FEINSWOG: Don't count out LSU sans Broussard

Besides the obvious – plenty of high-level talent, strong coaching and team chemistry – there are certain things that must hold true for a college football team to fulfill its so-called potential.

Simply put, teams must avoid injuries, the ball has to bounce favorably when it matters, and off-the-court problems must be kept to a minimum.

 

In the case of LSU, which has national-championship ambitions, it comes out of the first week of practice already having to deal with a major injury.

 

Gone for the season is leading rusher Alley Broussard, out with a knee injury three weeks before the first game.

The downside is that he was LSU's most punishing back. The upside is that there are three other guys who are more than capable of carrying the load, Joseph Addai, Justin Vincent and Shyrone Carey.

 

LSU knows what it's like to replace a running back. In the national-championship season of 2003, the most significant injury of the year was to Addai, which simply opened the door for Vincent and Broussard to become unexpected freshmen stars. For that matter, Vincent was named MVP of both the SEC Championship Game and the Sugar Bowl, the national-championship game.

 

Then last year, with Vincent never up to par, LSU's running game hardly suffered as Broussard prospered. Accordingly, it was not surprising Sunday at LSU media day that sixth-year offensive coordinator Jimbo Fisher made it clear there was no reason to sound an alarm.

 

He listed the attributes of Vincent, Carey and Addai and said simply, "all have been game tested, not just talent tested."

 

And all passed.

 

There really wasn't a whole lot to garner from hearing first-year head coach Les Miles at media day. For example, when asked about Broussard's injury, he said the he's lost for the season and wouldn't elaborate out of his concern for privacy for the young man.

 

There was no new light shed on the quarterback battle between JaMarcus Russell, Matt Flynn and Ryan Perrilloux, although Miles reiterated that he wants just one of them to emerge and play the entire season.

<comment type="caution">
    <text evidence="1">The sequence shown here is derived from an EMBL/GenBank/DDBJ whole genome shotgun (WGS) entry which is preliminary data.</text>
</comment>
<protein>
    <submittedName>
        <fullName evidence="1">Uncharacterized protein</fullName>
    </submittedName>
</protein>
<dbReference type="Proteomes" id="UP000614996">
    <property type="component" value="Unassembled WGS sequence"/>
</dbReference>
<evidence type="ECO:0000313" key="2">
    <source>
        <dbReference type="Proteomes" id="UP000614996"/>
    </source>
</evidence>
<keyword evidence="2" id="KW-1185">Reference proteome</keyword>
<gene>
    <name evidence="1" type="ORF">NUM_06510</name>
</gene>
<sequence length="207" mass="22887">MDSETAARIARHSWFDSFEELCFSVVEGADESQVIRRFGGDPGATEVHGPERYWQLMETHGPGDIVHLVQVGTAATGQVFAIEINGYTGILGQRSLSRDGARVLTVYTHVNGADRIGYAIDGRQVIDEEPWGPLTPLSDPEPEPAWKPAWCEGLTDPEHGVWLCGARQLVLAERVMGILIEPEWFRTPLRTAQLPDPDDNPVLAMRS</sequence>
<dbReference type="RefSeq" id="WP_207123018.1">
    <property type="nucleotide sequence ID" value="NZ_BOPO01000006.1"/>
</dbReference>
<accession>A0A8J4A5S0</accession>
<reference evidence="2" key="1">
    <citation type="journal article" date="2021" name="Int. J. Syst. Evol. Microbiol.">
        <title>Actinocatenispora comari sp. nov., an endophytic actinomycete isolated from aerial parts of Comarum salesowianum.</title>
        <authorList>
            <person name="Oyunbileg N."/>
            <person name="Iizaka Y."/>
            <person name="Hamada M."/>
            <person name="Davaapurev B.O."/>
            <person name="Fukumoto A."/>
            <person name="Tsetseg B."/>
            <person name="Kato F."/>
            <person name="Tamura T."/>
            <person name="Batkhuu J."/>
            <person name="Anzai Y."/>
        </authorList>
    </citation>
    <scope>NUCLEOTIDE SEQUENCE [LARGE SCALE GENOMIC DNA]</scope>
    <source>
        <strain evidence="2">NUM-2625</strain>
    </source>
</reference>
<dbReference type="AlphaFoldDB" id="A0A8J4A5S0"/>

He did cancel Sunday morning's practice, which no doubt helped the mood for media day. There's no other gathering like it in football season, in which most of the interviews are light-hearted and everyone is available and everyone is undefeated.

 

To stay that way, LSU will not only have to play extremely well, but have to avoid injuries. There's really no way to prevent them, because it's a sport in which the idea is to hit someone as hard as you can, often in practice.

 

As Miles himself said, "It's impossible to practice football and not sustain some contact … Injuries happen. It's football."

 

Breaks are another thing. There's often a fine line between winning and losing (LSU fans should reference the Gerry DiNardo era), where a bounce here or there or a call that's made or not made can change an entire season.

 

To wit: The extra point against Auburn last season that LSU was denied by an official's call in a 10-9 defeat. The Tigers finished the regular season 9-2. Just imagine the national implications had they been 10-1.

 

We'll never know, of course, but that's one of the beauties of this time of year. You don't know much, but everyone's undefeated, LSU has had, thankfully, just one injury of note, and the ball hasn't had a chance to bounce funny yet.

 

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Lee Feinswog is the author of "Tales From The LSU Sidelines," a Baton Rouge sportswriter and host of the television show Sports Monday. Reach him at (225) 926-3256 or lee@sportsbatonrouge.com.

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